An underwhelming economic response
It is self evident to state that Government and financial support is required urgently now if Ireland is to have a tourism industry still standing once the crisis passes. To date Government’s efforts have been, completely understandably, on public health issues and its economic focus has been on softening the blow for employees who find themselves without a job. However, the big gap in the Government action to date has been a lack of significant business and employer supports and this must change without delay particularly for the tourism industry.
Minister for Finance Paschal Donohoe has an unenviable task as the Irish economy nose dives. However, it is clear that Ireland is an outlier in terms of its economic response for businesses and employers to Covid-19. Tentative first steps have been taken – Vat payments, bank commercial loans, and local authority rates all deferred for 3 months – but these are wholly inadequate to the size of the challenge confronting the 20,000 tourism and hospitality businesses up and down the country. The timeframe for these measures simply must be extended for the rest of 2020 and deferrals cannot simply mean that business continues to incur the liability albeit at a later date.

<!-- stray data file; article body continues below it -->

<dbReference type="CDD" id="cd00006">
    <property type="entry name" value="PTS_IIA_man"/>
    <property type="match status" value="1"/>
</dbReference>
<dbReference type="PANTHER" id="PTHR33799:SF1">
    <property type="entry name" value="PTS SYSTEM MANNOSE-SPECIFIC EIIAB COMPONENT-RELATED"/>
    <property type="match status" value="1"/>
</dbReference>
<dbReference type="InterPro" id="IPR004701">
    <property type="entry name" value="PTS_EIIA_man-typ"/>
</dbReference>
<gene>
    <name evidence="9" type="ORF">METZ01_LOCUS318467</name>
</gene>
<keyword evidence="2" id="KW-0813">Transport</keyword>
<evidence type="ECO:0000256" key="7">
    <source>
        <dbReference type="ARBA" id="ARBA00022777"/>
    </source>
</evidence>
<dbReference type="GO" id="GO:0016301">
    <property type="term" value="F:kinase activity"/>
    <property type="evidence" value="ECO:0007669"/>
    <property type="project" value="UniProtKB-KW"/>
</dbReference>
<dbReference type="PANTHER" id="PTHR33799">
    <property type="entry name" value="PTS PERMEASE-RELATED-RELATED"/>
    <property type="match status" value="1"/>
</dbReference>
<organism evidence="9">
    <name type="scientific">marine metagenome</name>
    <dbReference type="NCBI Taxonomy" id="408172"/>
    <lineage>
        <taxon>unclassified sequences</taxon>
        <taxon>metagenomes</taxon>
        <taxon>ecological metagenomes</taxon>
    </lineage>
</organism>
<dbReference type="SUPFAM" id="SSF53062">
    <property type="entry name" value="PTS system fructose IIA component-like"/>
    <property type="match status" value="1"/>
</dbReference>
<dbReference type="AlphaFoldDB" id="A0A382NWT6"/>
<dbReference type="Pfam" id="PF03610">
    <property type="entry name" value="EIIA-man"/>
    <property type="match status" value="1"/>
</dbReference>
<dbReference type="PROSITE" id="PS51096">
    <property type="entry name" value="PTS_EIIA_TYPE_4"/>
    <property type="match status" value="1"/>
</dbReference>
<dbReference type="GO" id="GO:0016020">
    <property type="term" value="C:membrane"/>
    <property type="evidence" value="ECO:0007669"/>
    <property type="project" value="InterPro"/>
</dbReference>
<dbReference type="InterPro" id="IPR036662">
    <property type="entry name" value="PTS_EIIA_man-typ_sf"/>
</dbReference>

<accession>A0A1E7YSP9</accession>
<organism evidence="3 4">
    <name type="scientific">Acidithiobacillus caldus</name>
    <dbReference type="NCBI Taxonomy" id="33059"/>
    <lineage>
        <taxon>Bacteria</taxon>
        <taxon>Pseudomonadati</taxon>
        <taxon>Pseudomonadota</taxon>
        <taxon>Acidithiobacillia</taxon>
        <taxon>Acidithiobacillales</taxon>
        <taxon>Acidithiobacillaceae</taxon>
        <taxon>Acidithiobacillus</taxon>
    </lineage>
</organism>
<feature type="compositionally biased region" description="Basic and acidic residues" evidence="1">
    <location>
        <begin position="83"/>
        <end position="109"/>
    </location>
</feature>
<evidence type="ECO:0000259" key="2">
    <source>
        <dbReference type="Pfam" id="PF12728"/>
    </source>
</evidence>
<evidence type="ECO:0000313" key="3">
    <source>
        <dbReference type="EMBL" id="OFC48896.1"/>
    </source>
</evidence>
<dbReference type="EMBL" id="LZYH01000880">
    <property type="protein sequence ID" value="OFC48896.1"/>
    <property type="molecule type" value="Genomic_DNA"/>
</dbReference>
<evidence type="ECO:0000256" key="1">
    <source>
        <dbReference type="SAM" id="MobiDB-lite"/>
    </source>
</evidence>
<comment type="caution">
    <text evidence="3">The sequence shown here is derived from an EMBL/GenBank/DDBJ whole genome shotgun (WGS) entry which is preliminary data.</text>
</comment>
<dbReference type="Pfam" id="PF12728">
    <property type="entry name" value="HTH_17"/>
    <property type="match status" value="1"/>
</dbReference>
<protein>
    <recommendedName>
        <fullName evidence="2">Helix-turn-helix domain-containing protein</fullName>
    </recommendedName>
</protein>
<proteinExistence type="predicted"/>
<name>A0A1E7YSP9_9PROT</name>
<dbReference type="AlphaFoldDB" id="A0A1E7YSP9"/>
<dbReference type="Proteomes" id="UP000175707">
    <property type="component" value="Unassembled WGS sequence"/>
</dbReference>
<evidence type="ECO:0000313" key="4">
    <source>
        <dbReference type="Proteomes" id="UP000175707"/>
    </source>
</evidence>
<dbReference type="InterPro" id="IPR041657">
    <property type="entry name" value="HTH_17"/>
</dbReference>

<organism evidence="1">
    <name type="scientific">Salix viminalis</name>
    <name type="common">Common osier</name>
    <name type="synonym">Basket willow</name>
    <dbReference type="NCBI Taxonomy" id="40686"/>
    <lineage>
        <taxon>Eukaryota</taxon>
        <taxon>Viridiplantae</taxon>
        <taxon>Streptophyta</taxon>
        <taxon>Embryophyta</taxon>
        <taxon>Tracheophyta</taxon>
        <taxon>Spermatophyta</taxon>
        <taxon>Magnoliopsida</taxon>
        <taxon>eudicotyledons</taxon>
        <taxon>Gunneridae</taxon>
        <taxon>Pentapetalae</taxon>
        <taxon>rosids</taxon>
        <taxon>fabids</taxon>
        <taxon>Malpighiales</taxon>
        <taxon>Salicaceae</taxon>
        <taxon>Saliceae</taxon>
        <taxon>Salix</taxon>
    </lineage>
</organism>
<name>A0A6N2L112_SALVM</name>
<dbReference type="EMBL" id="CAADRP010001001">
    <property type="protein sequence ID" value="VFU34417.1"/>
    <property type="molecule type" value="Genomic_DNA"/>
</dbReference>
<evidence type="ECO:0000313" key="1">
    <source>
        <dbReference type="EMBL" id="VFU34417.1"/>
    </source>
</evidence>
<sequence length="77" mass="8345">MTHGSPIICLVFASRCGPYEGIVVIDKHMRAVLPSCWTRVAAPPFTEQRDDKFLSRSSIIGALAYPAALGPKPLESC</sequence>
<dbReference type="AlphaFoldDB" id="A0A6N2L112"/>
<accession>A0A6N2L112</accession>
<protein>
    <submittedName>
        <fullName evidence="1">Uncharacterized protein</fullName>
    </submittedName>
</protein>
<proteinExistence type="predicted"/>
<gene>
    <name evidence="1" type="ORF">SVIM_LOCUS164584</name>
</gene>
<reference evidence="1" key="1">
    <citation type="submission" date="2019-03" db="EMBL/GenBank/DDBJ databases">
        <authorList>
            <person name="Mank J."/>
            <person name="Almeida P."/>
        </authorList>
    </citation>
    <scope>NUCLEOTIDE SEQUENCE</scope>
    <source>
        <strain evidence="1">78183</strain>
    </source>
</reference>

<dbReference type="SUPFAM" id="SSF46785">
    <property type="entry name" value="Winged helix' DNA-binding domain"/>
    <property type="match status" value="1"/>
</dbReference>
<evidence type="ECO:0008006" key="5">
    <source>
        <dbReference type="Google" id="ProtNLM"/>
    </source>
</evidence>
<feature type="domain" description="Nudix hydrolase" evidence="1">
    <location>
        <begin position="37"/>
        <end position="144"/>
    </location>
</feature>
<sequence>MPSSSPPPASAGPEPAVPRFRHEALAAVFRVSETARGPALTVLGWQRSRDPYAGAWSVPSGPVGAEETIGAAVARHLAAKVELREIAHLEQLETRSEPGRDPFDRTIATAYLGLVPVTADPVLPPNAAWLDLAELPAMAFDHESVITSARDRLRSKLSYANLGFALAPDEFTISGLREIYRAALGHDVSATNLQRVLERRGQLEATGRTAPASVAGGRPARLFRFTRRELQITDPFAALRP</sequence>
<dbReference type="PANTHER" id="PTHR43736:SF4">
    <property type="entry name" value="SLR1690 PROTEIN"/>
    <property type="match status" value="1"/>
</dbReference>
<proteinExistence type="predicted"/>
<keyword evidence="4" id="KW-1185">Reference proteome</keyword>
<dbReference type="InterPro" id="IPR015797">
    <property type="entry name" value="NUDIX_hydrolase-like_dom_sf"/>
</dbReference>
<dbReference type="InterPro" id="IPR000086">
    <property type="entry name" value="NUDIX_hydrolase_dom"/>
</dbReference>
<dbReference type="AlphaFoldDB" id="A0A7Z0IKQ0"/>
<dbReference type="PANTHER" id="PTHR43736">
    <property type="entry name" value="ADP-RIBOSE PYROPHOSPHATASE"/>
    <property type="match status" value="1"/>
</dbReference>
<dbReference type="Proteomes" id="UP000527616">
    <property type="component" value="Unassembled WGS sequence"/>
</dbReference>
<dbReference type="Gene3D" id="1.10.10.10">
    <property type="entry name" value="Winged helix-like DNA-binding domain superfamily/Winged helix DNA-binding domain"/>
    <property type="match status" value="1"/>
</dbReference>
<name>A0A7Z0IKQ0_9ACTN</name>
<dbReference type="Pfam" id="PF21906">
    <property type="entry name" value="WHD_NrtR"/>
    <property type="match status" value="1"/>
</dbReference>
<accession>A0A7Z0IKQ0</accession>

Recent analysis conducted by IBEC, of which ITIC is a member organisation, point to the fact that the fiscal measures announced to date by Ireland in response to Covid-19 amount to 0.9% of GDP. Compare this to Germany’s 16.3%, France’s 15.3% or the UK’s 14.9%. Ireland is way behind the curve. Indeed the UK, remiss on its public health responsibilities but bold with its economic response, has shown Ireland the way with a £330 billion package. Furthermore the UK Chancellor has announced paying 80% of salaries in affected companies, a commercial rates holiday for 12 months, and £25,000 cash grants to individual businesses. It would seem that Ireland needs to get very serious very quickly about the business impact of Covid-19 and borrow big, as other European nations are doing, to stabilise the economy. Once this is done, and a multi-billion euro package is announced, tourism and hospitality needs to get a significant share. Ireland’s largest indigenous industry and biggest regional employer deserves no less.
It is time for Government to spend to protect the economy. ECB funds can be accessed at very low interest rates and if ever there was a time to increase national debt to rescue the economy it is now.